this is character function in probability theory


Let an asset price $S_t$ (e.g. a stock) be modeled with a Geometric Brownian motion:

$$\mathrm{d}S_t=rS_t\mathrm{d}t+\sigma S_t\mathrm{d}W_t$$

where $W_t$ is a Wiener process, $r$ the risk-free rate and $\sigma$ the volatility. Consider a European call option written on $S_t$ with strike $K$ and maturity $T$. We apply the following transformation:

$$x=\log{(\frac{S_0}{K})}$$ and $$y=\log{(\frac{S_T}{K})}$$

Show that the characteristic function of y is given by


Hint: You may use the fact that the characteristic function of a standard normal distri- bution $Z$ is given by $\phi_Z(u)=e^{-\frac{1}{2}u^2}$

my problem is i don't even know where to start. Anyone give some tips till the point i can drive this?

  • $\begingroup$ I am hoping you will tell us what you mean by the function f(x), which is currently used but left undefined. $\endgroup$
    – Dan Asimov
    Mar 26 at 21:51
  • $\begingroup$ Hint: Use Ito’s lemma to find a solution for S and then look at what you get. $\endgroup$ Mar 27 at 0:08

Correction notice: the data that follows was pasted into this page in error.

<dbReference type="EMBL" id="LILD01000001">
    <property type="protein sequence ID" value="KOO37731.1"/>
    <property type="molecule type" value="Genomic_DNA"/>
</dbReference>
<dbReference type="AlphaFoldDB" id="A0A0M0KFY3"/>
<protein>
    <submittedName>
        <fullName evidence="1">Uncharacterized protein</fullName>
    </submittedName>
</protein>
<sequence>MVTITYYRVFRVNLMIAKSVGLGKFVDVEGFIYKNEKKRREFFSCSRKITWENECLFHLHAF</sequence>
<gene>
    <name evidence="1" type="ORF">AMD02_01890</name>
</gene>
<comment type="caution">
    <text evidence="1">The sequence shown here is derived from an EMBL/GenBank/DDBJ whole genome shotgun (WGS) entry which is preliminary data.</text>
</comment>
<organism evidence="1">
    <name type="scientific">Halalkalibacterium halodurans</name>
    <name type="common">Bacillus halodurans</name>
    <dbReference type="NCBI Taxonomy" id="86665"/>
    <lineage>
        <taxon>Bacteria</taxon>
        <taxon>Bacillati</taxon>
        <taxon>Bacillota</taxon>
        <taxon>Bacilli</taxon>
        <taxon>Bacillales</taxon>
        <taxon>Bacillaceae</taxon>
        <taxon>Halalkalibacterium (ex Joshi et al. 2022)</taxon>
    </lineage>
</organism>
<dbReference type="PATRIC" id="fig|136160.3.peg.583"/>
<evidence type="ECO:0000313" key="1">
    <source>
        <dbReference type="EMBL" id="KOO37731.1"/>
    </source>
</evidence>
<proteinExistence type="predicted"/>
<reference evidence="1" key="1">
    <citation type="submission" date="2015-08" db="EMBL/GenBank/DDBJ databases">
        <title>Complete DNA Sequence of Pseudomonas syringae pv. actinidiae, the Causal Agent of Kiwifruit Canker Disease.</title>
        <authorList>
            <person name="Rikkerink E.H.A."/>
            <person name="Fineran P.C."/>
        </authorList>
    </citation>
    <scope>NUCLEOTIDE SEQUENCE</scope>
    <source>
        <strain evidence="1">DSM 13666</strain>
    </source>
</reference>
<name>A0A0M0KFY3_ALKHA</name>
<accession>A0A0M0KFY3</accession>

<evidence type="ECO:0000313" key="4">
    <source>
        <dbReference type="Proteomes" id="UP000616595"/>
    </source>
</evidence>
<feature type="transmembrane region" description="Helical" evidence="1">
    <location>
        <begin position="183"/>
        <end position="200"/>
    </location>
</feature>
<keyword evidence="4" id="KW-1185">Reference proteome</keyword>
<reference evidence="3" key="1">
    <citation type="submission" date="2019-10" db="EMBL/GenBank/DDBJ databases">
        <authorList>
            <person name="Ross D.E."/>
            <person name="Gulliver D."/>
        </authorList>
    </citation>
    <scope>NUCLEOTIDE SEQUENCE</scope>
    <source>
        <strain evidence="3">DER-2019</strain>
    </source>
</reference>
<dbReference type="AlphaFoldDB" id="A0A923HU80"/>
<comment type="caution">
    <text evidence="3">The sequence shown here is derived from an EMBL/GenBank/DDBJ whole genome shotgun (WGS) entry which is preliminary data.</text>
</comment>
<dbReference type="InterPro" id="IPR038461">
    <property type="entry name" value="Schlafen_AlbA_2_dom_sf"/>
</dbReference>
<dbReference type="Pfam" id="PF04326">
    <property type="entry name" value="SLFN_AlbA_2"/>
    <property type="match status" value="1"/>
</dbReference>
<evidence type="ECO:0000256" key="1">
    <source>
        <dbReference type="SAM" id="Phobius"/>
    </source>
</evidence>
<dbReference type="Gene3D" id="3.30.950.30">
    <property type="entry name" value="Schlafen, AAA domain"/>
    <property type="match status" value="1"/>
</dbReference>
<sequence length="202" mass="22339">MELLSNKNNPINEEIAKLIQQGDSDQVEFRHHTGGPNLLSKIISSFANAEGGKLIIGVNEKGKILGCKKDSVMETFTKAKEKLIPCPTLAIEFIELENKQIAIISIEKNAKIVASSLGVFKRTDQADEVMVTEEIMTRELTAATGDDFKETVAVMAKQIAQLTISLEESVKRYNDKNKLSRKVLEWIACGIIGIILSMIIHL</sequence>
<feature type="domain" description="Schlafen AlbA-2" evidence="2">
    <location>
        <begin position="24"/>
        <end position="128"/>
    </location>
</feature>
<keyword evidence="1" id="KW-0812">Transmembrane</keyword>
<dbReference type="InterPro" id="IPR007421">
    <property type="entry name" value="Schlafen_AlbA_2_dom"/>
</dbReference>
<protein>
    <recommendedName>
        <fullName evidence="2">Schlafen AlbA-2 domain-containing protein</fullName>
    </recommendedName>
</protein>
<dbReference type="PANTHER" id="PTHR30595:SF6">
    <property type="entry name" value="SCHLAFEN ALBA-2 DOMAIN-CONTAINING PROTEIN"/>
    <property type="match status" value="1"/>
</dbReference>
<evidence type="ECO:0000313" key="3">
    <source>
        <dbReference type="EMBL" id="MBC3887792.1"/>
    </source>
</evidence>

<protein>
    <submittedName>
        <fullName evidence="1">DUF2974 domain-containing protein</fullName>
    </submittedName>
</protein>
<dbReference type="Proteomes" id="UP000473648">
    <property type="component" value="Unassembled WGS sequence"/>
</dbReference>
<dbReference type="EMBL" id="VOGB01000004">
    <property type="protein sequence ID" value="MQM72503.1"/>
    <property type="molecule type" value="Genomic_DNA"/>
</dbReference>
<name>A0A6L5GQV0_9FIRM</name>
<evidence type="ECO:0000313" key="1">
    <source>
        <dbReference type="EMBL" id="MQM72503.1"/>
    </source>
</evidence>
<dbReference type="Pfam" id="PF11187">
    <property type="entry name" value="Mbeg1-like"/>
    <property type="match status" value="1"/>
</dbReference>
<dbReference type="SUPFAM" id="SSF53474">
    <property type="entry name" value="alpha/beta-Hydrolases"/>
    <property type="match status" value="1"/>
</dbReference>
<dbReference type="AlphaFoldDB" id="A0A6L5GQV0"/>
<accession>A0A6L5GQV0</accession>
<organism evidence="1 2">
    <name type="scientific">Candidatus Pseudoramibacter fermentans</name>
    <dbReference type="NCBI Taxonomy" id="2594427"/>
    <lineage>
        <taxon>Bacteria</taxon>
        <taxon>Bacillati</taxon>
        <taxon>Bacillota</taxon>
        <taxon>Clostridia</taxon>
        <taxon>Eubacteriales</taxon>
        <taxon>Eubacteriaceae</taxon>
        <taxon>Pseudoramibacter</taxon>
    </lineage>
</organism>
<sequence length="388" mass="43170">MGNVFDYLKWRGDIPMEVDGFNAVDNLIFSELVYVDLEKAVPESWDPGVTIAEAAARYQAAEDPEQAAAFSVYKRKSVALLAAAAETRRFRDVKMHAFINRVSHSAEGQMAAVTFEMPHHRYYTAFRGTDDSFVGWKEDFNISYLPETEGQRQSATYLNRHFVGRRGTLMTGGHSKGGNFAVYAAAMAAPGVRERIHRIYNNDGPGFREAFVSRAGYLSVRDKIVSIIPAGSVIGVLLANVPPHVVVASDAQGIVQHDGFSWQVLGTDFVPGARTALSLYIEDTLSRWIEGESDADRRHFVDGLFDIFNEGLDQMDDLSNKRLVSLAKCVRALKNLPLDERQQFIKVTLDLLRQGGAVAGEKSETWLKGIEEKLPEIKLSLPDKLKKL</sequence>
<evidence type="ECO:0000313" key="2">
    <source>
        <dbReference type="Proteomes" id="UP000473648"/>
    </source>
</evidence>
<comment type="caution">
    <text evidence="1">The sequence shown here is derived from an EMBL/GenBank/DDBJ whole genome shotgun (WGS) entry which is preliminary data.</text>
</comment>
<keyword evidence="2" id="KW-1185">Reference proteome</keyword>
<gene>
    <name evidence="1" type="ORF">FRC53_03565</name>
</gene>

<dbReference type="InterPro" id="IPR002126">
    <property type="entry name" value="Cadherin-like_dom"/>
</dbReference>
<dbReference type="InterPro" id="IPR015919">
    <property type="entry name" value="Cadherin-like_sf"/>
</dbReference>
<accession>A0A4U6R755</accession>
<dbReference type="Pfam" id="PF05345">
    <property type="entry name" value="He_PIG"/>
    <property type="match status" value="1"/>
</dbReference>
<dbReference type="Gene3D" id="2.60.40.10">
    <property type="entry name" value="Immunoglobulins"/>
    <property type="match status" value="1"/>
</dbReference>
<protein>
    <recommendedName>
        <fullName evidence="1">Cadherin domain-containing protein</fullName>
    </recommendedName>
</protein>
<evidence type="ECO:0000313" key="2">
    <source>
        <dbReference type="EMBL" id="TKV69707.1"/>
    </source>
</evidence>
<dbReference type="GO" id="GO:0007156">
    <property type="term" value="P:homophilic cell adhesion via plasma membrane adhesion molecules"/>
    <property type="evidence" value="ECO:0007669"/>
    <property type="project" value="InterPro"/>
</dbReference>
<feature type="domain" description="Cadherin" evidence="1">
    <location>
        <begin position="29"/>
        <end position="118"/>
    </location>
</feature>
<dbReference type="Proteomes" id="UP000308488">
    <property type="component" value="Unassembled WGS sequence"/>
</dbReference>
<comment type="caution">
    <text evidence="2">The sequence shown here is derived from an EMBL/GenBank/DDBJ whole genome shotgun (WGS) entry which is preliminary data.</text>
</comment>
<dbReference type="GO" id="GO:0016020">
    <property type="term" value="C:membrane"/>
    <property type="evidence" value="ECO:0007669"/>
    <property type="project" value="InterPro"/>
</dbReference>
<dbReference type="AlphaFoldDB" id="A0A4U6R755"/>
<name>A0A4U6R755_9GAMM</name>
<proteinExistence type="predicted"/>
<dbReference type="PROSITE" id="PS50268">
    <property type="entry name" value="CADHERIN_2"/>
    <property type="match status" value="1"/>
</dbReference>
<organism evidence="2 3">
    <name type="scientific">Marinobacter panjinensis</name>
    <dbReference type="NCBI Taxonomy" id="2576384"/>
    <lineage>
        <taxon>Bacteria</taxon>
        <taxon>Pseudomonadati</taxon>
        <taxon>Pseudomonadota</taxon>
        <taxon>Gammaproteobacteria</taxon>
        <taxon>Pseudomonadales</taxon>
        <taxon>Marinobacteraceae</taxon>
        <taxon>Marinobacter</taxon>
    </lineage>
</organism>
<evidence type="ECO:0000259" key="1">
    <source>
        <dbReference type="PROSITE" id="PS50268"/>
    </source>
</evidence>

1 Answer 1


I'll admit that I'm not familiar with most if not all stochastic finance terminology.

So, I'll assume that $K$ and $S_{0}$ are constants.

See that for $f(x)=\log(x)$, by Ito's Lemma, you get,

\begin{align}\log(S_{t})-\log(S_{0})&=\int_{0}^{t}f'(S_{s})\,dS_{s}+\frac{1}{2}\int_{0}^{t}\sigma^{2}S_{s}^{2}\cdot f''(S_{s})\,ds\\\\ &=\int_{0}^{t}\frac{1}{S_{s}}(rS_{s}\,ds+\sigma S_{s}dW_{s})+\int_{0}^{t}\frac{1}{2}\sigma^{2}S_{s}^{2}\cdot\frac{-1}{S_{s}^{2}}\,ds\\\\ &=\int_{0}^{t}(r\,ds+\sigma dW_{s})-\frac{\sigma^{2}}{2}\int_{0}^{t}\,ds\\\\ &=\sigma W_{t}+t(r-\sigma^{2}/2) \end{align}

Hence you have $\log(S_{t}/K)=\log(S_{0}/K)+\sigma W_{t}+t(r-\sigma^{2}/2)$

Thus, you have

\begin{align}\mathbb{E}(\exp(iu y))&=\exp\bigg(iux+iuT(r-\frac{\sigma^{2}}{2})\bigg)\mathbb{E}(\exp(iu\sigma W_{T}))\\\\ &=\exp\bigg(iux+iuT(r-\frac{\sigma^{2}}{2})-\frac{T\sigma^{2}u^{2}}{2}\bigg)\end{align}

by using the Fourier transform for for Normal distribution.

  • $\begingroup$ This is beautiful. Yes i reckon it's nothing to do with finance but just in probability theory. Thank you very much for this $\endgroup$
    – Yehui He
    Mar 27 at 10:10

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